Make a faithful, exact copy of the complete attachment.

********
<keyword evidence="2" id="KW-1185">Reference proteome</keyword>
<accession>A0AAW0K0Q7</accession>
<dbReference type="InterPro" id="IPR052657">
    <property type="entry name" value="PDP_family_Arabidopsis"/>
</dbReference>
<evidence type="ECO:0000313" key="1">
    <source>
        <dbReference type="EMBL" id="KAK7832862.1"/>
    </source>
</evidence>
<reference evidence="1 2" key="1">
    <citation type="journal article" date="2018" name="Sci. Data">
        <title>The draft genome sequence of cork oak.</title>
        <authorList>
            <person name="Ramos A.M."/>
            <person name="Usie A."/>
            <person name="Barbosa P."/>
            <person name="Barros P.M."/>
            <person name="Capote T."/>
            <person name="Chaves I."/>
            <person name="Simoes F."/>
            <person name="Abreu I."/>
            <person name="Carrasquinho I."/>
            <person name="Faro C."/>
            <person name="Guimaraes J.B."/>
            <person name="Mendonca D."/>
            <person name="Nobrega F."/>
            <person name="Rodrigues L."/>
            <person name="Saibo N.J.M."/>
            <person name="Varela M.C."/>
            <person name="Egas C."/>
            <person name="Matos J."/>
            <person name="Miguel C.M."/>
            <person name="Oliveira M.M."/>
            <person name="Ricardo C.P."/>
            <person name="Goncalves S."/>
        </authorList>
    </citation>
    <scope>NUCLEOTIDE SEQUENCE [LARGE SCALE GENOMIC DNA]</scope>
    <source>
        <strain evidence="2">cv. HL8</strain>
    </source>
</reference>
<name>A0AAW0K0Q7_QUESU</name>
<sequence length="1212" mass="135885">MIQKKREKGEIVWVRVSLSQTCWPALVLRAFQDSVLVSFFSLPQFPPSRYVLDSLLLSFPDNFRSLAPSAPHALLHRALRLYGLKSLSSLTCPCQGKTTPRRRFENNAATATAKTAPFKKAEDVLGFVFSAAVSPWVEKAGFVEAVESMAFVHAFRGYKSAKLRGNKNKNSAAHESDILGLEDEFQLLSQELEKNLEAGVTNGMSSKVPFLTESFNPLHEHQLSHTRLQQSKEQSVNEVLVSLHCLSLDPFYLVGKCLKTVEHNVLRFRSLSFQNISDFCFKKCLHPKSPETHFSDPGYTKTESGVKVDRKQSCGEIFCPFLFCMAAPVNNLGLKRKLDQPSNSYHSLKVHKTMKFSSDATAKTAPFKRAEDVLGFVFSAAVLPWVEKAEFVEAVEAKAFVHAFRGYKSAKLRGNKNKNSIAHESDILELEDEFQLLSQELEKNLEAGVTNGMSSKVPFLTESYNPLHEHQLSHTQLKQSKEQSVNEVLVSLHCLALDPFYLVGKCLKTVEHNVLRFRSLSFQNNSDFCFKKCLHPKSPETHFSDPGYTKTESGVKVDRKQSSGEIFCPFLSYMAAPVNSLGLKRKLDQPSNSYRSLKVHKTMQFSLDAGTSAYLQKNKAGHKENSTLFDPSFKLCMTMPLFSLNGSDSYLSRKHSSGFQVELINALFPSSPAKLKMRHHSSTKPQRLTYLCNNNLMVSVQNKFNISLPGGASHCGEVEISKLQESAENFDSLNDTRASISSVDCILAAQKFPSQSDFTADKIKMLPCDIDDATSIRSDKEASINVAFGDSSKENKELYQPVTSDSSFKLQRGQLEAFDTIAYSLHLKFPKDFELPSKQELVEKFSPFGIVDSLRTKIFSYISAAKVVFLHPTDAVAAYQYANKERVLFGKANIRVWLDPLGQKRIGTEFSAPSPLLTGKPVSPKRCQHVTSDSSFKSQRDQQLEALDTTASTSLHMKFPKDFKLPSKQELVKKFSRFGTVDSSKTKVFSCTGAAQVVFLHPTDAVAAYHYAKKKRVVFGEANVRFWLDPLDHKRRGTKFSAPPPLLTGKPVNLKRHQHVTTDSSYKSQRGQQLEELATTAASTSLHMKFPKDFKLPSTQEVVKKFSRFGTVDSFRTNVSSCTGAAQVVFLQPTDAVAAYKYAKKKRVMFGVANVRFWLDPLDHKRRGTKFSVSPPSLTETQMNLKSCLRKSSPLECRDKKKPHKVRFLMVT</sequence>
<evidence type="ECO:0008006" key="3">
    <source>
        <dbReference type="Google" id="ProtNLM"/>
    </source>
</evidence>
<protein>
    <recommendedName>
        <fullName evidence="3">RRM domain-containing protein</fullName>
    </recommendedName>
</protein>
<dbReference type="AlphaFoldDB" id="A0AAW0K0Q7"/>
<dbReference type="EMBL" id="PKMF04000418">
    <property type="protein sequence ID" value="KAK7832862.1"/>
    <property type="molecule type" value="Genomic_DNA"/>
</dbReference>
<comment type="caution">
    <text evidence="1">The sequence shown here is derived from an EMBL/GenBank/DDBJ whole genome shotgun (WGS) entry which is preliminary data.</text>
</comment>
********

<keyword evidence="2" id="KW-1185">Reference proteome</keyword>
<accession>A0AAW0K0Q7</accession>
<dbReference type="InterPro" id="IPR052657">
    <property type="entry name" value="PDP_family_Arabidopsis"/>
</dbReference>
<evidence type="ECO:0000313" key="1">
    <source>
        <dbReference type="EMBL" id="KAK7832862.1"/>
    </source>
</evidence>
<reference evidence="1 2" key="1">
    <citation type="journal article" date="2018" name="Sci. Data">
        <title>The draft genome sequence of cork oak.</title>
        <authorList>
            <person name="Ramos A.M."/>
            <person name="Usie A."/>
            <person name="Barbosa P."/>
            <person name="Barros P.M."/>
            <person name="Capote T."/>
            <person name="Chaves I."/>
            <person name="Simoes F."/>
            <person name="Abreu I."/>
            <person name="Carrasquinho I."/>
            <person name="Faro C."/>
            <person name="Guimaraes J.B."/>
            <person name="Mendonca D."/>
            <person name="Nobrega F."/>
            <person name="Rodrigues L."/>
            <person name="Saibo N.J.M."/>
            <person name="Varela M.C."/>
            <person name="Egas C."/>
            <person name="Matos J."/>
            <person name="Miguel C.M."/>
            <person name="Oliveira M.M."/>
            <person name="Ricardo C.P."/>
            <person name="Goncalves S."/>
        </authorList>
    </citation>
    <scope>NUCLEOTIDE SEQUENCE [LARGE SCALE GENOMIC DNA]</scope>
    <source>
        <strain evidence="2">cv. HL8</strain>
    </source>
</reference>
<name>A0AAW0K0Q7_QUESU</name>
<sequence length="1212" mass="135885">MIQKKREKGEIVWVRVSLSQTCWPALVLRAFQDSVLVSFFSLPQFPPSRYVLDSLLLSFPDNFRSLAPSAPHALLHRALRLYGLKSLSSLTCPCQGKTTPRRRFENNAATATAKTAPFKKAEDVLGFVFSAAVSPWVEKAGFVEAVESMAFVHAFRGYKSAKLRGNKNKNSAAHESDILGLEDEFQLLSQELEKNLEAGVTNGMSSKVPFLTESFNPLHEHQLSHTRLQQSKEQSVNEVLVSLHCLSLDPFYLVGKCLKTVEHNVLRFRSLSFQNISDFCFKKCLHPKSPETHFSDPGYTKTESGVKVDRKQSCGEIFCPFLFCMAAPVNNLGLKRKLDQPSNSYHSLKVHKTMKFSSDATAKTAPFKRAEDVLGFVFSAAVLPWVEKAEFVEAVEAKAFVHAFRGYKSAKLRGNKNKNSIAHESDILELEDEFQLLSQELEKNLEAGVTNGMSSKVPFLTESYNPLHEHQLSHTQLKQSKEQSVNEVLVSLHCLALDPFYLVGKCLKTVEHNVLRFRSLSFQNNSDFCFKKCLHPKSPETHFSDPGYTKTESGVKVDRKQSSGEIFCPFLSYMAAPVNSLGLKRKLDQPSNSYRSLKVHKTMQFSLDAGTSAYLQKNKAGHKENSTLFDPSFKLCMTMPLFSLNGSDSYLSRKHSSGFQVELINALFPSSPAKLKMRHHSSTKPQRLTYLCNNNLMVSVQNKFNISLPGGASHCGEVEISKLQESAENFDSLNDTRASISSVDCILAAQKFPSQSDFTADKIKMLPCDIDDATSIRSDKEASINVAFGDSSKENKELYQPVTSDSSFKLQRGQLEAFDTIAYSLHLKFPKDFELPSKQELVEKFSPFGIVDSLRTKIFSYISAAKVVFLHPTDAVAAYQYANKERVLFGKANIRVWLDPLGQKRIGTEFSAPSPLLTGKPVSPKRCQHVTSDSSFKSQRDQQLEALDTTASTSLHMKFPKDFKLPSKQELVKKFSRFGTVDSSKTKVFSCTGAAQVVFLHPTDAVAAYHYAKKKRVVFGEANVRFWLDPLDHKRRGTKFSAPPPLLTGKPVNLKRHQHVTTDSSYKSQRGQQLEELATTAASTSLHMKFPKDFKLPSTQEVVKKFSRFGTVDSFRTNVSSCTGAAQVVFLQPTDAVAAYKYAKKKRVMFGVANVRFWLDPLDHKRRGTKFSVSPPSLTETQMNLKSCLRKSSPLECRDKKKPHKVRFLMVT</sequence>
<evidence type="ECO:0008006" key="3">
    <source>
        <dbReference type="Google" id="ProtNLM"/>
    </source>
</evidence>
<protein>
    <recommendedName>
        <fullName evidence="3">RRM domain-containing protein</fullName>
    </recommendedName>
</protein>
<dbReference type="AlphaFoldDB" id="A0AAW0K0Q7"/>
<dbReference type="EMBL" id="PKMF04000418">
    <property type="protein sequence ID" value="KAK7832862.1"/>
    <property type="molecule type" value="Genomic_DNA"/>
</dbReference>
<comment type="caution">
    <text evidence="1">The sequence shown here is derived from an EMBL/GenBank/DDBJ whole genome shotgun (WGS) entry which is preliminary data.</text>
</comment>